8. stephen

    Nov 13, 2012 at 11:41 am

    Why would you launch a product that can’t be bought for 3 months? I would like to try the tour version but would normally have my next seasons equipment in the bag over the winter to get used to it.

    • chris

      Nov 15, 2012 at 11:54 am

      Steven … I agree with you completely. I do a Super Bowl trip to Vegas end of January/early February and almost always the new stuff comes out a week later. Why not release before the holidays and take advantage of the buying season? Idiots….

      • Al

        Nov 17, 2012 at 2:28 pm

        Another expert with insults and all of the answers. Just maybe these companies pay a bunch of people a bunch of money to do their marketing analysis and it has been determined that holiday releases do not have maximum effect on sales. They likely have determined that the lemmings will fall for the marketing hype at another time of year and make their annual game-changing purchase.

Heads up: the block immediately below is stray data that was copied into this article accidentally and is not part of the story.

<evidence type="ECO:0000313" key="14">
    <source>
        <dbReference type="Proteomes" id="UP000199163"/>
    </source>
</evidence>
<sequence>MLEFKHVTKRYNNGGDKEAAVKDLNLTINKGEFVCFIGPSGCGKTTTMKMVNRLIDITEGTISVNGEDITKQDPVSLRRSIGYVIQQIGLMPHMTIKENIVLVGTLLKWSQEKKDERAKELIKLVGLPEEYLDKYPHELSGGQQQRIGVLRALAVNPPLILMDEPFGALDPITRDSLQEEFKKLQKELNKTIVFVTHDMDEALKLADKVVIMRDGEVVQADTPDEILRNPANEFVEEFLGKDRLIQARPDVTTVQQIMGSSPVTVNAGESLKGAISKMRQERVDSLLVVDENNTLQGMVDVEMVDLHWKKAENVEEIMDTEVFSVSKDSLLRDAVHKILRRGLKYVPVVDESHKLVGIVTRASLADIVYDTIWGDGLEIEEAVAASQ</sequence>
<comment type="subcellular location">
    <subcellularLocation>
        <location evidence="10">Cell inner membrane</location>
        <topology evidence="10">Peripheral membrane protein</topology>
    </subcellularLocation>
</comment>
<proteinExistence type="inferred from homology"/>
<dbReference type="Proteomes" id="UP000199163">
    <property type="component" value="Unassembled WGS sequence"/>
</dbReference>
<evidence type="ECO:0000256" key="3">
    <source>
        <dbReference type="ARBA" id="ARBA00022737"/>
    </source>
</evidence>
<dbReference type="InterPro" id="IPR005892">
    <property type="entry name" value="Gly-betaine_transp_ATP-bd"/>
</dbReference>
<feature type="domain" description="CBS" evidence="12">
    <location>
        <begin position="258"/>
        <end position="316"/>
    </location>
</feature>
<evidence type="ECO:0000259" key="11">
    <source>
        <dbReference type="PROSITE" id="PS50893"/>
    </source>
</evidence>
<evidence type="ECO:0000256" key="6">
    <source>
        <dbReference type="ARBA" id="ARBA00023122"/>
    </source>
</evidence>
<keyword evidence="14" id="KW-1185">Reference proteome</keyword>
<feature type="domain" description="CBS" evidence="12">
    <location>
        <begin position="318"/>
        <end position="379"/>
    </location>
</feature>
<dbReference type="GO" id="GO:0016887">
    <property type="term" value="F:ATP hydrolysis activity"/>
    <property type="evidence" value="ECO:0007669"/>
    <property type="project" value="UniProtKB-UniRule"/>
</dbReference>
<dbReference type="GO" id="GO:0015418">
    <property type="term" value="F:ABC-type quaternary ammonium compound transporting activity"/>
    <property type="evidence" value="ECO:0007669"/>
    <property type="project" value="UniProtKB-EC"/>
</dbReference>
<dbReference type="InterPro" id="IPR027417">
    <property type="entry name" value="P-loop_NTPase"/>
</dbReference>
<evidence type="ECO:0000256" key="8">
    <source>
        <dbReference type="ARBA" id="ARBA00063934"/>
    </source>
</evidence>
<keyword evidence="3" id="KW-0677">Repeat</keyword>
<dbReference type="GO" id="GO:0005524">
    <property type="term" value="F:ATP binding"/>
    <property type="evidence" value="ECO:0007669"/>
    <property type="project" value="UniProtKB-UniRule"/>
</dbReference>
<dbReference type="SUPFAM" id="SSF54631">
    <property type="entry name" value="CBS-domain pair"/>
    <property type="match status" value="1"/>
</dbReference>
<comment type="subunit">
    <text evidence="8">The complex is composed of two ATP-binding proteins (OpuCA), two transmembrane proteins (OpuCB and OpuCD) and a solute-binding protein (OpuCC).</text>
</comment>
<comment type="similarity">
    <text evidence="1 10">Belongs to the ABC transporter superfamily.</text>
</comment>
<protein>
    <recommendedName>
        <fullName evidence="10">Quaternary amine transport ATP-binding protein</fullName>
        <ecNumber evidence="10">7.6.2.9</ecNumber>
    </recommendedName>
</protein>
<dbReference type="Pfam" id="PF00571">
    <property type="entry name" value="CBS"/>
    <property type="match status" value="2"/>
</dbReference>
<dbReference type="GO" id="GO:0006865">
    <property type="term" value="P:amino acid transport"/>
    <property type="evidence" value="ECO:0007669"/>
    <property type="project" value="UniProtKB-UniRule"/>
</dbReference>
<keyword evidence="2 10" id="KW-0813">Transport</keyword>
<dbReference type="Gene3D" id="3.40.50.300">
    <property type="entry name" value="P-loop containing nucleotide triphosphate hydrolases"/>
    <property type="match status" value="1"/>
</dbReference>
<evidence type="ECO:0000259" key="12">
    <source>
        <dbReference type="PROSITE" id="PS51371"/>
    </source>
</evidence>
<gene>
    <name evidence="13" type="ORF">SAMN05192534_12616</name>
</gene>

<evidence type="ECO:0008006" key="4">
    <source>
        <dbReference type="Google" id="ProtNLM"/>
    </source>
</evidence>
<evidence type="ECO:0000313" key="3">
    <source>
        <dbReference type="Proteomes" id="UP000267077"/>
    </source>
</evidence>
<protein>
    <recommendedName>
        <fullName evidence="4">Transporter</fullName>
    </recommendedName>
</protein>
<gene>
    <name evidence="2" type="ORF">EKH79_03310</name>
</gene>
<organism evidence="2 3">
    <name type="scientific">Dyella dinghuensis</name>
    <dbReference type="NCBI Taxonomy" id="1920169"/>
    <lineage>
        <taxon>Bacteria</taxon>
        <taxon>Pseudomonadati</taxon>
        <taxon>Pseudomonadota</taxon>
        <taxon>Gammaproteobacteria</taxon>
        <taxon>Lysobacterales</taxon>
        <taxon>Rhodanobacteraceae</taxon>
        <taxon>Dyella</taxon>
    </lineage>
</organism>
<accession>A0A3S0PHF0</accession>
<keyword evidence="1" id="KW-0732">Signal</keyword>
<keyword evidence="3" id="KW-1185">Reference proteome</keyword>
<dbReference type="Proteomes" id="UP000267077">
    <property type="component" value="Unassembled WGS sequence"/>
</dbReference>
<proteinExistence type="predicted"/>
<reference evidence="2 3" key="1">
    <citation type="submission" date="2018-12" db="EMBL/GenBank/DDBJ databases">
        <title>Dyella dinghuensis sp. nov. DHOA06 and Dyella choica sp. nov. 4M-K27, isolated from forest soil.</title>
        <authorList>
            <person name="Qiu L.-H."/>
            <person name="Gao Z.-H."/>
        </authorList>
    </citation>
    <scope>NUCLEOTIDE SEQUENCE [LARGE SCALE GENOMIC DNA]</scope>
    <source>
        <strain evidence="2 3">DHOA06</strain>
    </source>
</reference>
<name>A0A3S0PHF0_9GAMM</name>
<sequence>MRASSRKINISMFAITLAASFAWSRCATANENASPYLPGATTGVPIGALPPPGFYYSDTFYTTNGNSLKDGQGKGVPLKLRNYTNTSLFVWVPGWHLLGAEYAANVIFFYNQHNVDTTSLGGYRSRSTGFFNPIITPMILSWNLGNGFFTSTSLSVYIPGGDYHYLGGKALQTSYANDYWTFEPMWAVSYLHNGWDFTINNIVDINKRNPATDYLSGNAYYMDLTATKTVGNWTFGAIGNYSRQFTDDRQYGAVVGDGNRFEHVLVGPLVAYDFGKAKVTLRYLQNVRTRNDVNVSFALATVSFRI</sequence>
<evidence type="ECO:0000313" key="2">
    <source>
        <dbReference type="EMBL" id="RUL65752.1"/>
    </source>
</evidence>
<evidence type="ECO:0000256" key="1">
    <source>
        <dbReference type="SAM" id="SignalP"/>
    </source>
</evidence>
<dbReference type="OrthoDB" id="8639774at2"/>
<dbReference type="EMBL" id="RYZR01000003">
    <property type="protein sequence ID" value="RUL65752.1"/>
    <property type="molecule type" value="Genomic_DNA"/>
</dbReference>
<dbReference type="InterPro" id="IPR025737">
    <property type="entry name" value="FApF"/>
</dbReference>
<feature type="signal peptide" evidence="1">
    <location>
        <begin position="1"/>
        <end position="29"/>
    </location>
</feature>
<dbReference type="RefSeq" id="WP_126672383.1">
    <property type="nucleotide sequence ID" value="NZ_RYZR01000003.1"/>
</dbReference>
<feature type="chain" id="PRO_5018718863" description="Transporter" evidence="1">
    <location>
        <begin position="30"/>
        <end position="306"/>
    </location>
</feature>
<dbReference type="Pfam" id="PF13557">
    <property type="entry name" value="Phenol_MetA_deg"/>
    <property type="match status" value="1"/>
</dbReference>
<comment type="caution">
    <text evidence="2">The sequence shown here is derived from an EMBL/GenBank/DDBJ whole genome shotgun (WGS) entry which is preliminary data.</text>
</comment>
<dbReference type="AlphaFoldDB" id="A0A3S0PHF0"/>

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Titleist AVX golf balls passed the test, are now available across the United States

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Titleist’s AVX golf balls first came to retail as an experiment in three markets — Arizona, California and Florida — from October 2017 to January 2018. AVX (which stands for “Alternative to the V and X”) are three-piece golf balls made with urethane covers, and they’re made with a softer feel for more distance than the Pro V1 and Pro V1x golf balls.

After proving their worth to consumers, Titleist’s AVX golf balls are now available across the U.S. as of April 23, and they will sell for 47.99 per dozen (the same as Pro V1 and Pro V1x golf balls) in both white and optic yellow.

According to Michael Mahoney, the Vice President of Golf Ball Marketing for Titleist, the AVX is a member of the Pro V1 family. Here’s a basic understanding of the lineup:

  • AVX: Softest, lowest trajectory, lowest spinning, less greenside spin and longest
  • Pro V1x: Firmer than the Pro V1, highest spinning and highest trajectory